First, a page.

Here is some of the psychiatry-related news in this third edition of the News Round-Up for December.
Vaughan at Mind Hacks writes about a courageous psychologist Marjorie Mire who was killed in Colombia while carrying out work for Medellin’s Peace and Reconciliation Program. Vaughan has also become a columnist at ‘The Psychologist’. Mental nurse blog reviews 58 and 59 reference a number of blog articles and a theme at the moment is a balanced discussion of the work that is done as well as the difficulties inherent in social work following Baby P’s death. Sandy G over at The Mouse Trap writes a very good article on revenge and forgiveness and also looks at 101 fascinating brain blogs.
There was a discussion of mental health blogs in this episode of ‘All in the Mind’ featuring bloggers Mandy Lawrence and Seaneen Molloy as well as a mention of Aethelread the Unread, Mental Nurse and Experimental Chimp. Brain stimulant covers a new journal about brain stimulation as well as a new blog by a man who is due to receive a brain stimulating device for depression and describes himself as patient ‘278-005’. The Neurocritic takes a look at Pareidolia and self-injury in the forearm. Over at PsychCentral, John Grohol looks at the benefits of blogging. Roy at Shrinkrap writes about the GrandRounds over at Sharpbrains. The Genetic Genealogist looks at the security of genetic information and also at the genetics of indigenous populations. Dr Deb writes about sarcasm with an interesting link to the neuroanatomy of sarcasm.
There was an open-label study of Citalopram in 54 people with traumatic brain injury (tbi) and major depressive disorder (mdd) treated for 6 weeks or 26 people (with tbi and mdd) treated for 6 weeks. The authors found that at 10 weeks, 26.9% of people were in remission and that the results were less than previous studies in people with tbi but equivalent to results in the general population. However it should be noted that there is no placebo group although this does reflect real world practice where both the patient and doctor know which treatment is being prescribed (STT4). There was found to be a reduction in Anterior Cingulate Cortex volume in people with depression in a recent study and there was evidence that this was mediated both by depression and short term treatment (paper freely available here) (STT4).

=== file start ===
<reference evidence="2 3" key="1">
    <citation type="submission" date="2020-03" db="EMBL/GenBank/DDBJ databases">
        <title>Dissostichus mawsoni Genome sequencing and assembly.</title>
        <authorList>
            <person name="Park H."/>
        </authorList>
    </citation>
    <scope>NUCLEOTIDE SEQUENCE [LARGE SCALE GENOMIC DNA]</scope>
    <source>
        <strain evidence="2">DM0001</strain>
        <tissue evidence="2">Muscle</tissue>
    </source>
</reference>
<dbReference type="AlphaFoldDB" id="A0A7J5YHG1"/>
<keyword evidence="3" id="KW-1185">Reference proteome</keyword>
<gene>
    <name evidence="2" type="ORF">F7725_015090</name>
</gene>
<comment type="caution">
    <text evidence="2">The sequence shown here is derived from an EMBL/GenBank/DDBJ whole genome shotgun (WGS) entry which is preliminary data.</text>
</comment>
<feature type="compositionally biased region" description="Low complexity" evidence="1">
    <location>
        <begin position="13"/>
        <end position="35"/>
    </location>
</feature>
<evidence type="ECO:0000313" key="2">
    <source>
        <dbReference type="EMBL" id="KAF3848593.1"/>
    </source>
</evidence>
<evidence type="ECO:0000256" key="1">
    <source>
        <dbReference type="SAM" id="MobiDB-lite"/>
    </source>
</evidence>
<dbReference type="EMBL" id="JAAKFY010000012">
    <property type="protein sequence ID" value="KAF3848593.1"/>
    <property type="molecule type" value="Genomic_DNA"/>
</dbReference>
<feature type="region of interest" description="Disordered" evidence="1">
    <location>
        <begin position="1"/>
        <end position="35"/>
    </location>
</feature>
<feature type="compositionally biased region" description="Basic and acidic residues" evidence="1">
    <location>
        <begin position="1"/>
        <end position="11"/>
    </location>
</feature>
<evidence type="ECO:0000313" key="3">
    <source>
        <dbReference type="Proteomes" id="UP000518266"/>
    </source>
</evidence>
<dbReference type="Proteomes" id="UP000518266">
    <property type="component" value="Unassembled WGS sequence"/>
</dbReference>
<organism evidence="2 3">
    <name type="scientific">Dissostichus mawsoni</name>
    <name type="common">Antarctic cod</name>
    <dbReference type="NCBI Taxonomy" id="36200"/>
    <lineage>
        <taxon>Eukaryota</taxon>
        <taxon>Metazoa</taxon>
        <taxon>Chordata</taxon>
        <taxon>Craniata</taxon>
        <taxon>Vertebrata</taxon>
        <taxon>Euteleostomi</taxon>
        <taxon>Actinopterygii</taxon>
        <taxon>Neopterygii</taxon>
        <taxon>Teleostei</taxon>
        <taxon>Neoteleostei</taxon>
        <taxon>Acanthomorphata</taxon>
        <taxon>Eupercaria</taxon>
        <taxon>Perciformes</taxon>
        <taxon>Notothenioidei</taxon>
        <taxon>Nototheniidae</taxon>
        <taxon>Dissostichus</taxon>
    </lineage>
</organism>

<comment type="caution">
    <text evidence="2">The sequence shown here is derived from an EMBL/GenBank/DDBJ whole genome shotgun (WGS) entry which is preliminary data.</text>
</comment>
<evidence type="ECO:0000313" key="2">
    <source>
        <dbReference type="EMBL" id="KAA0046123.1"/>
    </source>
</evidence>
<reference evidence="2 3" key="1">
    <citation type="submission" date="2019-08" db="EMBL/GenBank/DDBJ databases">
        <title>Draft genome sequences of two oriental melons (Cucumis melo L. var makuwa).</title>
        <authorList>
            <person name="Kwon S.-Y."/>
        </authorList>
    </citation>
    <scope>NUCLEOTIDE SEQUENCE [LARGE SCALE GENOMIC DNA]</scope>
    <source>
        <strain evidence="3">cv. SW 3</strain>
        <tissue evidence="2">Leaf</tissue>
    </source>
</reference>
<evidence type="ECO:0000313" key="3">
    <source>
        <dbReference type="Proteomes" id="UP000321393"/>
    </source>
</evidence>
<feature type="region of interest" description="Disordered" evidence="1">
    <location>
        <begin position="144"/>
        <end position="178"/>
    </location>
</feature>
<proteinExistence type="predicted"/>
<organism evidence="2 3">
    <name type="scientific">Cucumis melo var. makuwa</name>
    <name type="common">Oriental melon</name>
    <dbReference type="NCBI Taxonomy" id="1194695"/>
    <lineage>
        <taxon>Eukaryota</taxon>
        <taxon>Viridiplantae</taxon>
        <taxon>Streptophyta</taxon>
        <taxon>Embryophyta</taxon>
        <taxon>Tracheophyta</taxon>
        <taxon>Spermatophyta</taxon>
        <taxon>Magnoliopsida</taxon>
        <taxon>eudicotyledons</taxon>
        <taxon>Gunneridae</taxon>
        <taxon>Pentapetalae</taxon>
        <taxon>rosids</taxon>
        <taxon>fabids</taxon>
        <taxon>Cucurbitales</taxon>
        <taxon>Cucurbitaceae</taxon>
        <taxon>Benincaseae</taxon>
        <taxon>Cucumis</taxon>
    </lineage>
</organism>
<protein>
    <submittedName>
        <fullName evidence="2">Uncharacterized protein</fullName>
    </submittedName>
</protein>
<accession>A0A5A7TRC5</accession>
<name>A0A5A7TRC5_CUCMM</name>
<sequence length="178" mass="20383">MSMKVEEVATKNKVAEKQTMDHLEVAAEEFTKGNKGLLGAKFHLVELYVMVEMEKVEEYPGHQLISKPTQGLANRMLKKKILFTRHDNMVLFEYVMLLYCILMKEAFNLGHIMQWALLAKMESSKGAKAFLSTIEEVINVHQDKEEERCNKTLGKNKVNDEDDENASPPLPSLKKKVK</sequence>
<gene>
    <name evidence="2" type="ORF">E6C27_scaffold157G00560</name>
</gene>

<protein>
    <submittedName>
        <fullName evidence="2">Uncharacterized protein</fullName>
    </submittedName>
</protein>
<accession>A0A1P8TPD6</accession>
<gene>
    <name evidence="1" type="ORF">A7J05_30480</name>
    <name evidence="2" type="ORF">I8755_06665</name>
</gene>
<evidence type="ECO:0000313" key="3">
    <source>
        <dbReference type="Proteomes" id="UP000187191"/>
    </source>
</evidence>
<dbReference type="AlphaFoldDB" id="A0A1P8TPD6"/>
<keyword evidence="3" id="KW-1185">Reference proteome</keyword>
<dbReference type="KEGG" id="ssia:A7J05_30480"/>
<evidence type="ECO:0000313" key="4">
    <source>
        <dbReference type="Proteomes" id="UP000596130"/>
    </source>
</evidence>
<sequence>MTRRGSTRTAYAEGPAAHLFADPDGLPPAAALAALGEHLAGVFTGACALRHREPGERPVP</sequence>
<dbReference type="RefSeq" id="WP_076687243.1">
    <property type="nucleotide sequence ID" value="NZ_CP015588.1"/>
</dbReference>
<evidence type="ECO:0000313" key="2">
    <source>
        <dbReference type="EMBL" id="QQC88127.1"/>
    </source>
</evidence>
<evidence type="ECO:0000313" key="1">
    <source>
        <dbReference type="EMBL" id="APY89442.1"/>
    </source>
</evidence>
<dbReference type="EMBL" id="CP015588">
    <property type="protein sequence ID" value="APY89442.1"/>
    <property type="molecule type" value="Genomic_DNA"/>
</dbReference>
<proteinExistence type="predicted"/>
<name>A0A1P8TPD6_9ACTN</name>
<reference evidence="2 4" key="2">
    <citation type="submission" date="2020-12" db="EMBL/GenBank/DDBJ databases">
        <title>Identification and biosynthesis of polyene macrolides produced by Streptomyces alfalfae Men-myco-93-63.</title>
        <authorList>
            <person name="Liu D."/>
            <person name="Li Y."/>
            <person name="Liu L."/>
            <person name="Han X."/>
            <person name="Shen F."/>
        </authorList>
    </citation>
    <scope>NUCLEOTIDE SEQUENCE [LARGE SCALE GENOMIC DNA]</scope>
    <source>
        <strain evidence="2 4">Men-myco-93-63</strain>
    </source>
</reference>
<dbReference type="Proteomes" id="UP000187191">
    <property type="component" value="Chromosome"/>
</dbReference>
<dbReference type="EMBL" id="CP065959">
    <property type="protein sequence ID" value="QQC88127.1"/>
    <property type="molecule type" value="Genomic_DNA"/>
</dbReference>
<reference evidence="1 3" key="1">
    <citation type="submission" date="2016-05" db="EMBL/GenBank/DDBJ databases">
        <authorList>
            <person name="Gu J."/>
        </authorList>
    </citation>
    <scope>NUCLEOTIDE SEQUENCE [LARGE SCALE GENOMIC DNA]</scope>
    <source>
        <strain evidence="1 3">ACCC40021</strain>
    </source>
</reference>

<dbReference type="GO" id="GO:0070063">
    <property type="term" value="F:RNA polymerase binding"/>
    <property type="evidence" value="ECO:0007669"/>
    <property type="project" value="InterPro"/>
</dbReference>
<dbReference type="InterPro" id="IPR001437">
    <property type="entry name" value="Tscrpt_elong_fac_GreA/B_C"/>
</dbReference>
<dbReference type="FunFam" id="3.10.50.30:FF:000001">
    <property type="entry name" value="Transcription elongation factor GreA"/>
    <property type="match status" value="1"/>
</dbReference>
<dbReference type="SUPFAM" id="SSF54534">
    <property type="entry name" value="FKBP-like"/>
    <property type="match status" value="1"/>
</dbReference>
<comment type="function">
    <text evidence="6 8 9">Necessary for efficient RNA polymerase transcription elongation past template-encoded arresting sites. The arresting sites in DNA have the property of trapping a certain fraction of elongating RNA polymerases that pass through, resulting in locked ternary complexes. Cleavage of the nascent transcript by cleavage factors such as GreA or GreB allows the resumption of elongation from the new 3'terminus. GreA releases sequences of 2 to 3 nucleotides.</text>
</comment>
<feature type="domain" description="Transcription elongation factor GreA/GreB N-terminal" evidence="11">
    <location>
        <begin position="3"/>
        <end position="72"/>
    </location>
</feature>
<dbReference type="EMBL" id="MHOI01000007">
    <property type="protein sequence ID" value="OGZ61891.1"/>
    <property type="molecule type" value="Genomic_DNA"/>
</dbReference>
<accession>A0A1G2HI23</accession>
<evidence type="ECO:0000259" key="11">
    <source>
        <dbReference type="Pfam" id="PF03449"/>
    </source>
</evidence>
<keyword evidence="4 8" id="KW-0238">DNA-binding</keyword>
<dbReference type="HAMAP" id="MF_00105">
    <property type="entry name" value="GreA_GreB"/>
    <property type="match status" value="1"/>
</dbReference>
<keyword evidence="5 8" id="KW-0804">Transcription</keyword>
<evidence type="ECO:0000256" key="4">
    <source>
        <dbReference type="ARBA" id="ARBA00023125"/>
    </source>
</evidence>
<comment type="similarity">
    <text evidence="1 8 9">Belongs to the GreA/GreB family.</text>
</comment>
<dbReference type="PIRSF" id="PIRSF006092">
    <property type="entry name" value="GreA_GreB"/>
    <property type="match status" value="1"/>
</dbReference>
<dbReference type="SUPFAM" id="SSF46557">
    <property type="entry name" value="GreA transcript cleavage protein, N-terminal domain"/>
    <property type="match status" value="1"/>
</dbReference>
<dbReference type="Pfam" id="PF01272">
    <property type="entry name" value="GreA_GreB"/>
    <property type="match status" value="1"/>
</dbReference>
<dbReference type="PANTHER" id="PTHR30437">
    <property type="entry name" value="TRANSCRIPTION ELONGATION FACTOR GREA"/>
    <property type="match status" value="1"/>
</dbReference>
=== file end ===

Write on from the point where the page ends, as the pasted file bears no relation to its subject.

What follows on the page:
A SPECT study in 46 people with schizophrenia looked at striatal D2 receptor occupancy rates in the case of four antipsychotics. They found the following upper limits for receptor occupancy: Risperidone – 75%, Olanzapine – 84%, Clozapine – 53% and Quetiapine – 64% (STT4).
There is a special issue of Hippocampus dedicated to grid cells. These are special types of cells in the Entorhinal Cortex similar to place cells except that they code for a larger part of the environment. Place cells are neurons that fire in certain parts of an environment – at the centre of the place they code for, they will fire very fast. The firing rate slopes off on moving further away from the centre. Grid cells are quite curious in that they seem to code for the entire environment, with firing rates peaking at multiple points in an environment which are related to each other in simple geometrical patterns. What is even more curious is that these cells fire in the dark suggesting a role for proprioceptive information. Harrison and Tunbridge argue in a review that the COMT gene may predispose men and women differently to psychiatric illnesses (STT4). In the BMJ, a study involving three generations of subjects in the Framingham Heart Study, looked at social networks using detailed information on the subjects and showed evidence that happiness in a person is associated with happiness in members of their social network particularly if they live nearby (STT2). In another study there was found to be an increased risk of developing a heart attack of 1/3 in those who had panic disorder under the age of 50 (STT1).
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